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Thu, Apr 24, 2014

PART I: Driving the Cruze from Canada to Mexico

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Editor’s note: This is the first in a two-part series.

Day 1: Washougal to Discovery Bay

About mid-morning Saturday, we started north from Washougal, Wash., to our first destination, near the Canadian border of Discovery Bay, just east of Port Angeles.

This was kind of the shakedown part of the trip learning the car and finishing the audio book we started on a trip to Seattle earlier in the week.

The 2013 Chevrolet Cruze that we were driving gets great fuel economy. On this first leg of our drive, driving at the speed limit or slightly above, we averaged just over 50 miles per gallon.

Wow, are we impressed.

Highlights along the trip included a 20- minute stop on the long Hood Canal Bridge while it lifted for a sailboat.

 The guy behind us said it might have been for a nuclear submarine because there is a base nearby. We also watched foot-long fish jumping out the water, trying to get away from a couple of hungry seals.

It’s morning of Day 2, and we’re getting ready to drive  through “Twilight” country through Forks, Wash., and then south toward Long Beach, Calif., and then on to the Worldmark in Gleneden Beach, Ore.

Day 2: Discover Bay to Gleneden Beach

Few places in the contiguous 48 states are as remote as the rain forests of Washington State’s Olympic Peninsula.

Our drive started from Discovery Bay proceeding West on U.S. Highway 101 through Port Angeles to Forks, then south toward Aberdeen, Wash. Fans of the “Twilight” books will remember Forks. A few years ago, we spent a week taking our granddaughter and her cousin on what we called the “Twilight Tour” to see everything there was to see that is related to the popular series.

On that 164-mile section of Highway 101, we probably didn’t pass more than 100 other cars, and that included in the city of Forks.

It really is a wonderful drive through the rain forests between Olympic Mountain peaks, which reach nearly 8,000 feet and the Pacific Ocean.

The few cars we did encounter gave us a chance to try the Chevy Cruze diesel’s impressive passing power.

The Cruze engine in our car is a 2.0-liter turbocharged clean diesel engine that is rated at 151 horsepower and 264-pound foot of “low-end” torque. It was surprising how quickly we could pass a slower moving vehicle. The buff magazines list the 0 to 60 mph time at 8.6 seconds.

Even traffic between Aberdeen and Astoria, Ore., was light until we drove onto the 4-mile long Astoria-Megler Bridge that crosses the Columbia River.

The bridge was built in 1966 and a toll was charged for 30 years before its booths were removed. It was interesting to see all the freighters anchored just off the shore from Astoria, we assume waiting to go up the Columbia River to ports in Longview, Kalama and Portland.

We finally stopped for fuel just south of Tillamook. The Cruze trip computer said we had gone 578 miles on 12.3 gallons of diesel fuel, so we’re averaging 47 mpg so far, which is wonderful considering we are not easy on the accelerator.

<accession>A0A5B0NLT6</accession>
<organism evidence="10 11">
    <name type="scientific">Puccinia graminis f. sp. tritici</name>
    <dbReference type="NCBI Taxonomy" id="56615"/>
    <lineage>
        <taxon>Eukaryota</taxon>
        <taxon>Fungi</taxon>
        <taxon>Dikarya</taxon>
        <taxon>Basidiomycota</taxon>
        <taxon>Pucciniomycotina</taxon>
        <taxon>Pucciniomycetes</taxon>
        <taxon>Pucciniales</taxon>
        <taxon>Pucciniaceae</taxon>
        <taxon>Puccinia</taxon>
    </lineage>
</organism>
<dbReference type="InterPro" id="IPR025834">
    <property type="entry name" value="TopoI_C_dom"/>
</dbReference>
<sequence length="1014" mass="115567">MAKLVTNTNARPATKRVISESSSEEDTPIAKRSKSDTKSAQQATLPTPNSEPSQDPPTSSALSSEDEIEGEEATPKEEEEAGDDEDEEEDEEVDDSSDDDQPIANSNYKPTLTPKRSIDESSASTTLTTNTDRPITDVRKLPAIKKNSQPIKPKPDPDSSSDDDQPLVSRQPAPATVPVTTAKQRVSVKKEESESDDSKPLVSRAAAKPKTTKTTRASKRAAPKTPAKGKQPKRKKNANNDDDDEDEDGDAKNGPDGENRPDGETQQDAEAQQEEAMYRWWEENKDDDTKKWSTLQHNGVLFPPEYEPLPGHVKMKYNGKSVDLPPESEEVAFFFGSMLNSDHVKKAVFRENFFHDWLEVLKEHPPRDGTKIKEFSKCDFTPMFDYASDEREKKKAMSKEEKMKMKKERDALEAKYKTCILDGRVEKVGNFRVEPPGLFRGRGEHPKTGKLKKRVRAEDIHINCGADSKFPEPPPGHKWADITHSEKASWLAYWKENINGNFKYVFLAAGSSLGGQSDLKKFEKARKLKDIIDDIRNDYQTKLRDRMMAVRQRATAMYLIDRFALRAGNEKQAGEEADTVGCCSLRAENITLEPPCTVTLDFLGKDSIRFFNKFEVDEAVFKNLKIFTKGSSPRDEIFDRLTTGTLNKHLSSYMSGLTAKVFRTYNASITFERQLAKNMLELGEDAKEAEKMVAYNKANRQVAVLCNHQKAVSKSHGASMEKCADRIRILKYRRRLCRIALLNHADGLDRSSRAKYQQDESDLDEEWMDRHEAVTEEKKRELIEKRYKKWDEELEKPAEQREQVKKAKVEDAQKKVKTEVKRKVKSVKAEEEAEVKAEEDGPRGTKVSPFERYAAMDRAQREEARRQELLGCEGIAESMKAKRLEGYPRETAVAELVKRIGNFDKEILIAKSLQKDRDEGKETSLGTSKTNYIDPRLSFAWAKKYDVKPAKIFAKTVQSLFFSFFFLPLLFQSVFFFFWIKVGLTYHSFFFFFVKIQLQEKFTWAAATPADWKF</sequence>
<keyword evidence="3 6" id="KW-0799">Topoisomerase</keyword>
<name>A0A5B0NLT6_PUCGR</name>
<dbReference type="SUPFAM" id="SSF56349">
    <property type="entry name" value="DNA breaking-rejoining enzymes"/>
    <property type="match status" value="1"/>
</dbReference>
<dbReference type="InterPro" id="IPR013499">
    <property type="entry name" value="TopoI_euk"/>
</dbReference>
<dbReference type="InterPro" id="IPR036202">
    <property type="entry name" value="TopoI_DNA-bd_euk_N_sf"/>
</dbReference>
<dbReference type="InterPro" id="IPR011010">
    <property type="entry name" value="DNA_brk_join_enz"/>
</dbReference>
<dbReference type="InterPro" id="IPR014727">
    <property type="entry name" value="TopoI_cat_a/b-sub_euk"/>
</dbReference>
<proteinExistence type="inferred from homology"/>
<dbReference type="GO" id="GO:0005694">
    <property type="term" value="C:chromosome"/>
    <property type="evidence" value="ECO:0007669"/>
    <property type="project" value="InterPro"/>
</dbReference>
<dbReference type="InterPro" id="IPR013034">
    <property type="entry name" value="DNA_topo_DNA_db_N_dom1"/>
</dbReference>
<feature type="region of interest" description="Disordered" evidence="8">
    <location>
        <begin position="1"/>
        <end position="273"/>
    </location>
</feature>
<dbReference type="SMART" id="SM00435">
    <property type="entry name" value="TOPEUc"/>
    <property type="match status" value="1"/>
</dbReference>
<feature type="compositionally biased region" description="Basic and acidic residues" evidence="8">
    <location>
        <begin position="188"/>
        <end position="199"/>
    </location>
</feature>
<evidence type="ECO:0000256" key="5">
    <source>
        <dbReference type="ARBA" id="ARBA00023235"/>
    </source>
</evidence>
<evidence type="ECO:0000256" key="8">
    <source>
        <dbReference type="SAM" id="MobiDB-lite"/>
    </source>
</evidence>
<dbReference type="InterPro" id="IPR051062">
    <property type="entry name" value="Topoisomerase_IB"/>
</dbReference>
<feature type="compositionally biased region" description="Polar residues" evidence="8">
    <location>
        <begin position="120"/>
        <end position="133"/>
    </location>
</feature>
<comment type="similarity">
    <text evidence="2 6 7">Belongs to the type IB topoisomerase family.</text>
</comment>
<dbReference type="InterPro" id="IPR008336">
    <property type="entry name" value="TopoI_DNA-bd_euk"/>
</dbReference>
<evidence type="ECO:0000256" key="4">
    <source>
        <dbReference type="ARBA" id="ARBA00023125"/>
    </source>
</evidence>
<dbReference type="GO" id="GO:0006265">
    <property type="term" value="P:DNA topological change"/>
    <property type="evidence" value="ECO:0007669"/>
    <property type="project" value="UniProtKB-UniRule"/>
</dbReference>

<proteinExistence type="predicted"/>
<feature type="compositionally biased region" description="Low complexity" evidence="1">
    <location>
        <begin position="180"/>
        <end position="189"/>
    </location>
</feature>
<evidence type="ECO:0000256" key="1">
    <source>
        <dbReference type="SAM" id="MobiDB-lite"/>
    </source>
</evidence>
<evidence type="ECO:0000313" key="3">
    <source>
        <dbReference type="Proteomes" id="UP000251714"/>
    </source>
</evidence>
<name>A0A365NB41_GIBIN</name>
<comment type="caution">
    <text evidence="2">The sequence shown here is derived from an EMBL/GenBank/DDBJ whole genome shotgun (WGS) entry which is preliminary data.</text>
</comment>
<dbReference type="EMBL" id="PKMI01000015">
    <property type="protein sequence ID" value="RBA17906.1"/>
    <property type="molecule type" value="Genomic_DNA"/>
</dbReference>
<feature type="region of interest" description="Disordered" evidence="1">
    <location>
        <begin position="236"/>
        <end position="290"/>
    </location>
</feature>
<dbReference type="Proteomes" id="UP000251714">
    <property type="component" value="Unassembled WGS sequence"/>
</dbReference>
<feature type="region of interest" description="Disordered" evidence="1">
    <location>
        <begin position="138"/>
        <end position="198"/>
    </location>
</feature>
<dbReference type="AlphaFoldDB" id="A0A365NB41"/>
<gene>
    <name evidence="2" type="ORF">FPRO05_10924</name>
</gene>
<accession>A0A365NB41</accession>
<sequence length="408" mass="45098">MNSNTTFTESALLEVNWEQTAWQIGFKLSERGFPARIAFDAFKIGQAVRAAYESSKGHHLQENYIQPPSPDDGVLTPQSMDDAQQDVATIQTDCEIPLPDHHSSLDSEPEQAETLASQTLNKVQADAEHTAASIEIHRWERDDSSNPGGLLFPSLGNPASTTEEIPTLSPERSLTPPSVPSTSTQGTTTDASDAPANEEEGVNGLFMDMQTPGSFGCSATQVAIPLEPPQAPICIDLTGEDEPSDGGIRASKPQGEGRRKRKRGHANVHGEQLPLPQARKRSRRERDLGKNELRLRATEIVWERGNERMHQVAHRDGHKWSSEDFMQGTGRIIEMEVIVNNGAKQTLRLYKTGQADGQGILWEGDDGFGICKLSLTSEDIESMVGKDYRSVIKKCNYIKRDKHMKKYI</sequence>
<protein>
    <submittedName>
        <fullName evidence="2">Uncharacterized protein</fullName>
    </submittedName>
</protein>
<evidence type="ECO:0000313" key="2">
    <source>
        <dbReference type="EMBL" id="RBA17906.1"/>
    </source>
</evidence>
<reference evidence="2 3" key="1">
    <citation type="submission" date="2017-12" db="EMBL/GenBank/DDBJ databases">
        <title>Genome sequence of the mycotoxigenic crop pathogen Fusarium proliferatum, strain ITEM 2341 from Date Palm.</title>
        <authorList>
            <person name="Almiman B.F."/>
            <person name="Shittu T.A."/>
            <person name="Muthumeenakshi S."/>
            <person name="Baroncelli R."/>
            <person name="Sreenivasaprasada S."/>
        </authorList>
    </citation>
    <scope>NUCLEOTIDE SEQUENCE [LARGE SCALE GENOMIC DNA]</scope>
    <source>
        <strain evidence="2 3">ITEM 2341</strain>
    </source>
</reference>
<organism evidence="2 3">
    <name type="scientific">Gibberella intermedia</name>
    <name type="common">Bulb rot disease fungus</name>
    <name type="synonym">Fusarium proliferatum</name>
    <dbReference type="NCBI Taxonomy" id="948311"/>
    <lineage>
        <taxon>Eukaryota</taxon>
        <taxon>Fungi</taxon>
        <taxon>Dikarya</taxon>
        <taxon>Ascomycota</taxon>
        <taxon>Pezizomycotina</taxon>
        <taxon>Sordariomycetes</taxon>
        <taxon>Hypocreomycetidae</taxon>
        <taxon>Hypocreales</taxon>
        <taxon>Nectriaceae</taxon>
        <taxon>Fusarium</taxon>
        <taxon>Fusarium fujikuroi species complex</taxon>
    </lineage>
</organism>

The Cruze fuel tank capacity is 15.6 gallons, so we still theoretically could have gone another 150 miles.

The trip computer has a function that shows the best recent fuel economy, and for one section of our drive we averaged 54.1 mpg, but that must have been when Barbara was driving.

We’re resting a second night in our Worldmark timeshare that is in Gleneden Beach and then starting before dawn Tuesday for the 540-mile drive to Windsor, Calif.

Day 3: Gleneden Beach to Windsor

This was our toughest day on our road trip from Canada to Mexico, but it was also the most scenic.

The drive started before 7 a.m. in the fog-shrouded coast city of Gleneden Beach and finished 13 hours later at the Worldmark resort in Windsor.

Our route south on Highway 101 led us right along the southern Oregon coast, noted for the magnificent scenic vistas, massive rock islands just off the beaches and heavy forests sprinkled with trees decorated with fall colors.

Traffic was surprisingly heavy during the early morning hours, reminding us that this was midweek and people were going to work from their coastal homes.

At three points, we came across large herds of Elk grazing right next to the road and not the least concerned about the number of people pulling over to gawk.

At one spot just south of a large Redwood Grove in California, we saw a heard of more than a 100 browsing on the lawn of a campground. There were about 10 big bucks with racks of horns crowning their heads and a dozen or more young calves.

This was one of the longest drives we’ve done in one day and were glad when we finally pulled off  to our timeshare. We were ready for a quick sandwich and good night’s sleep.

We have some friends who live in Marin County. They came up and had a few glasses of wine with us, before taking us to lunch at one of their favorite local spots, a place in downtown Healdsburg called Willi’s Seafood and Raw bar.

As the fuel tank dipped toward the empty line, we filled just north of there on the Redwood Highway, averaging about 45 mpg for that section of the trip.

In the morning, we leave Windsor, fight our way through Highway 101 commuter traffic to the Golden Gate Bridge and then head for Aptos, on the Monterey Bay, just south of Santa Cruz to have lunch with Barbara’s sister Carol. Then it’s on down to Big Sur and to the Pismo Beach Worldmark.


See the Thursday, Dec. 19, 2013, print edition of The Murfreesboro Post for Part 2 of the trip.

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